Complete Guide on Private Equity

private equity

What Is Private Equity

A close up of text on a white background

By definition, private equity is the investment of capital into companies with the expectation that those companies will generate returns on that capital over time. This distinguishes private equity from venture capital, which is investments into early-stage companies with an expectation for extremely high returns in a very short period of time. Venture Capital involves investing large amounts of money into startups.

As a private equity investor, you’re expecting longer-term returns and may be content with getting smaller returns more frequently than an investor in venture capital might. There are multiple different types of funds that investors can get involved with to help their portfolio companies succeed while they wait for the return on investment (ROI).

What Kinds Of Private Equity Funds Are There?

A woman standing in front of a mirror posing for the camera

Real Estate Investment Trust (REIT) – This type of fund invests exclusively in real estate. The cash flow you can expect from this kind of fund is generally higher than most other funds, but the investments are also illiquid because they require a longer holding period. However, once they’re sold a large portion of the profits can be distributed. This makes it a great option for people who want cash flow from their investments but don’t have the liquidity to make them work in most other funds.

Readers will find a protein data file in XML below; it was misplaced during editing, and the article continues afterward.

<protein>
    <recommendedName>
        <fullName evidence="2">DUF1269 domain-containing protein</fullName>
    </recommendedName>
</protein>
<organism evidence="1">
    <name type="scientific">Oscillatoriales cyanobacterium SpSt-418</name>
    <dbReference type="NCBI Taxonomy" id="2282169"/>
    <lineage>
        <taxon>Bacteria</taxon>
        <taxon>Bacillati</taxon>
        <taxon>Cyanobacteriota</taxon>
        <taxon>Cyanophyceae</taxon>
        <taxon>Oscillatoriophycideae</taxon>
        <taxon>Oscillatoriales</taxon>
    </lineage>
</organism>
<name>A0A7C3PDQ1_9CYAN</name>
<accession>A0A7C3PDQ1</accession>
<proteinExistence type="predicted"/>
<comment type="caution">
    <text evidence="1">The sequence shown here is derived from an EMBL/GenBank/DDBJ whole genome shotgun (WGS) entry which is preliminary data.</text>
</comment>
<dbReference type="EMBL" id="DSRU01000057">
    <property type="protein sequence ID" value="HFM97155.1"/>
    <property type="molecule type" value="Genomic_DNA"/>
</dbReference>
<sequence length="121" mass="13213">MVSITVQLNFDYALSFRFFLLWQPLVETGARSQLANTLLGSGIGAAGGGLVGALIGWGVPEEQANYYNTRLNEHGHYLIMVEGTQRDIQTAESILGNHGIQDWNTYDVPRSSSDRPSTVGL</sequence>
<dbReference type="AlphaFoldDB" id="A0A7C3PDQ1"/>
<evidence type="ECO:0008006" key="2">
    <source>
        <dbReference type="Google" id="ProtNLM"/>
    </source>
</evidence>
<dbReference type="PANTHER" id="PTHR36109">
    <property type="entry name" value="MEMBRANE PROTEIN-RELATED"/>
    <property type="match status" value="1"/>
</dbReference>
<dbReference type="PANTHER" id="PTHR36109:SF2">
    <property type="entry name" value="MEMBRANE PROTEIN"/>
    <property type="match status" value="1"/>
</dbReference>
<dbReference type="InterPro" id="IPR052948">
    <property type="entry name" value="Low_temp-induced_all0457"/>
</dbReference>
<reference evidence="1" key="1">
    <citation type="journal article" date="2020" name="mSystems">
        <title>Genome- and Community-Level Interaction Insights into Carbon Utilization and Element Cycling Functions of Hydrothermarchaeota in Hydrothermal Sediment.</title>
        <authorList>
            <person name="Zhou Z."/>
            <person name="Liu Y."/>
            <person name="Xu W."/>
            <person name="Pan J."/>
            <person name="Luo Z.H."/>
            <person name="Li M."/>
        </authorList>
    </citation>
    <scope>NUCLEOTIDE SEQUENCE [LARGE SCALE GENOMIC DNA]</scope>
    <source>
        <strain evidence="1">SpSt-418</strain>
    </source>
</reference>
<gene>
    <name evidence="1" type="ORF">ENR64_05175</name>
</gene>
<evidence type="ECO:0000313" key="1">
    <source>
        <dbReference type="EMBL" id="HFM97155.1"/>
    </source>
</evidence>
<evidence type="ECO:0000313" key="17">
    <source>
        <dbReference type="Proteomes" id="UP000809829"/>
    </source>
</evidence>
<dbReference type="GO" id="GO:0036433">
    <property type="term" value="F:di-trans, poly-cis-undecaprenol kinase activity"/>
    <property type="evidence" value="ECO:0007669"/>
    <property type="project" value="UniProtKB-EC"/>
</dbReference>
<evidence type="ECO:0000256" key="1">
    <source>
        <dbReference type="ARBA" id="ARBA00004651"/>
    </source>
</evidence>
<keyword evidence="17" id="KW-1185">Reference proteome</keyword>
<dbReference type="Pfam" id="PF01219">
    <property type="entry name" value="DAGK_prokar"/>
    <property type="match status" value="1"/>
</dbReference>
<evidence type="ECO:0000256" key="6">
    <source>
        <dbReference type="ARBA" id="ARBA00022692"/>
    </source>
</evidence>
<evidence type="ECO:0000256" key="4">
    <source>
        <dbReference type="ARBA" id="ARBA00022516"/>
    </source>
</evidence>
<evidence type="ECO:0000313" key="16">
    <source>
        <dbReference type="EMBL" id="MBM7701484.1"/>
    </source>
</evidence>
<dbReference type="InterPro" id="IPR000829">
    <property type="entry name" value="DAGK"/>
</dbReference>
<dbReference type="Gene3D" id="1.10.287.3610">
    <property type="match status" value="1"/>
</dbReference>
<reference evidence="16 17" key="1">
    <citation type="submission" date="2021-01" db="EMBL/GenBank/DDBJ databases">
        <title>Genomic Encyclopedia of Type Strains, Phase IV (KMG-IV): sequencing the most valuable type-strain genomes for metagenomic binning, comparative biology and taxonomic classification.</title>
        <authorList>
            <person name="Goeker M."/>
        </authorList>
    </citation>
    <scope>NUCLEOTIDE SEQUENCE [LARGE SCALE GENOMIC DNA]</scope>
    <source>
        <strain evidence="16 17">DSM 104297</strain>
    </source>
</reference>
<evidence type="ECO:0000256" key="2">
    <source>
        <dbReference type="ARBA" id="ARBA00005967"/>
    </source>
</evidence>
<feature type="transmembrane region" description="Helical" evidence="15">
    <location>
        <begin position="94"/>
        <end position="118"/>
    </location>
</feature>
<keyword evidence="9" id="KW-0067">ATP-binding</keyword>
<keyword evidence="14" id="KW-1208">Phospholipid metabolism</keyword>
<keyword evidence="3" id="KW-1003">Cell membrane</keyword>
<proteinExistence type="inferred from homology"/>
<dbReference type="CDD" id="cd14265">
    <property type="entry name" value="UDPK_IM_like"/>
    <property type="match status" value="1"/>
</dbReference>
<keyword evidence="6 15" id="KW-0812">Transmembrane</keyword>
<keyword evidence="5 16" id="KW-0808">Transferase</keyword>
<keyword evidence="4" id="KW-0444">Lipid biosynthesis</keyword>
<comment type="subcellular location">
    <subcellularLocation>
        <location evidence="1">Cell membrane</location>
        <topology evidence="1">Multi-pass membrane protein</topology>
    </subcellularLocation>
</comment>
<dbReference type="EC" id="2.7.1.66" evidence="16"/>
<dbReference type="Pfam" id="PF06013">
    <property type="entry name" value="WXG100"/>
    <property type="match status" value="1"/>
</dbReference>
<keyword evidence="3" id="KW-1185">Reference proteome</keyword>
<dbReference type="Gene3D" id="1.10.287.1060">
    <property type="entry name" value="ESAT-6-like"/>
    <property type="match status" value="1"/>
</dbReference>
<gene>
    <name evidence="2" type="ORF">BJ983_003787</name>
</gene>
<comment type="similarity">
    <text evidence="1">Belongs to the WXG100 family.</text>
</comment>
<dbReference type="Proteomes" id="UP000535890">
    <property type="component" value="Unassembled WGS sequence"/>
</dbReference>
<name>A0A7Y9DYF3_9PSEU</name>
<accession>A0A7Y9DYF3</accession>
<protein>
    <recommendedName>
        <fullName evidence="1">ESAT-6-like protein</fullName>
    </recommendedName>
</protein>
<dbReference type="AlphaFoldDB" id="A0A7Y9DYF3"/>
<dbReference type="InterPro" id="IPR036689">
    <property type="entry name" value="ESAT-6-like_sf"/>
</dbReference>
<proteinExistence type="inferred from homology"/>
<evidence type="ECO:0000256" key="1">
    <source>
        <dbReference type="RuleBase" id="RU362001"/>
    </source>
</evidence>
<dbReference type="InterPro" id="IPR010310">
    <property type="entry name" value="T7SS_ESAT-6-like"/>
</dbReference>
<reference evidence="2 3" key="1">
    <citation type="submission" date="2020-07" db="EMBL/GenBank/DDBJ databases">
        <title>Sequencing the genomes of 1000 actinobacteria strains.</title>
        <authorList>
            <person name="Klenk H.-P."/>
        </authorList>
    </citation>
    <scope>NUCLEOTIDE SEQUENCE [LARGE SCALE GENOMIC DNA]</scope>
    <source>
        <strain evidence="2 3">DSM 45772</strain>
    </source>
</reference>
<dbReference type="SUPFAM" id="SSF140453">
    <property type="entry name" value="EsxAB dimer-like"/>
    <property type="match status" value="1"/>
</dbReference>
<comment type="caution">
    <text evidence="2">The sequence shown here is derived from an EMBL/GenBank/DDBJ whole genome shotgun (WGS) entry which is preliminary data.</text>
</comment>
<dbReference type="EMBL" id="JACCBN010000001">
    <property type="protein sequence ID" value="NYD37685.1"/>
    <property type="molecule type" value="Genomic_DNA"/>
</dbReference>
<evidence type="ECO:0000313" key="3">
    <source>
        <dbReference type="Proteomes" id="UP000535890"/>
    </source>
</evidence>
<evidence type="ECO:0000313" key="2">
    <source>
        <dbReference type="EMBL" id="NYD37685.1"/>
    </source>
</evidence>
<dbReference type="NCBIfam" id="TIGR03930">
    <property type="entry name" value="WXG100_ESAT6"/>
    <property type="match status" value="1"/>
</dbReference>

Crowdfunding – This type of fund typically invests in projects with lower risks and smaller payouts. In some cases, you can expect a return within a few months, but they typically involve more risk than most other funds. That said, you’ll still make a profit regardless of the type of assets in which your fund invests.

Furniture-producing Private Equity – This is one of the most popular options when it comes to private equity because it offers investors a nice middle ground. You can expect lower returns, but they’re still pretty high-yielding and the fund is typically fully liquidated within a few years. It’s often popular among investors who need money for their children’s college tuition or some other large expense.

Funds of Funds – This type of private equity investment involves putting your money in multiple funds. The ROI is generally lower than what you’d expect from single funds, but your chances of losing money are also much smaller. That said, it’s worth noting that the fees tend to be higher in this kind of fund than they are in most other types so try to avoid them unless you’re working with a reputable investment firm.

The Benefits of Private Equity Include:

-access to capital


-exposure to different types of businesses and industries

-professional management

The Downsides of Private Equity Include:

-lack of liquidity

-higher risk

-requires a longer holding period

-less transparency

-higher fees

Subscribe to our monthly Newsletter
Subscribe to our monthly Newsletter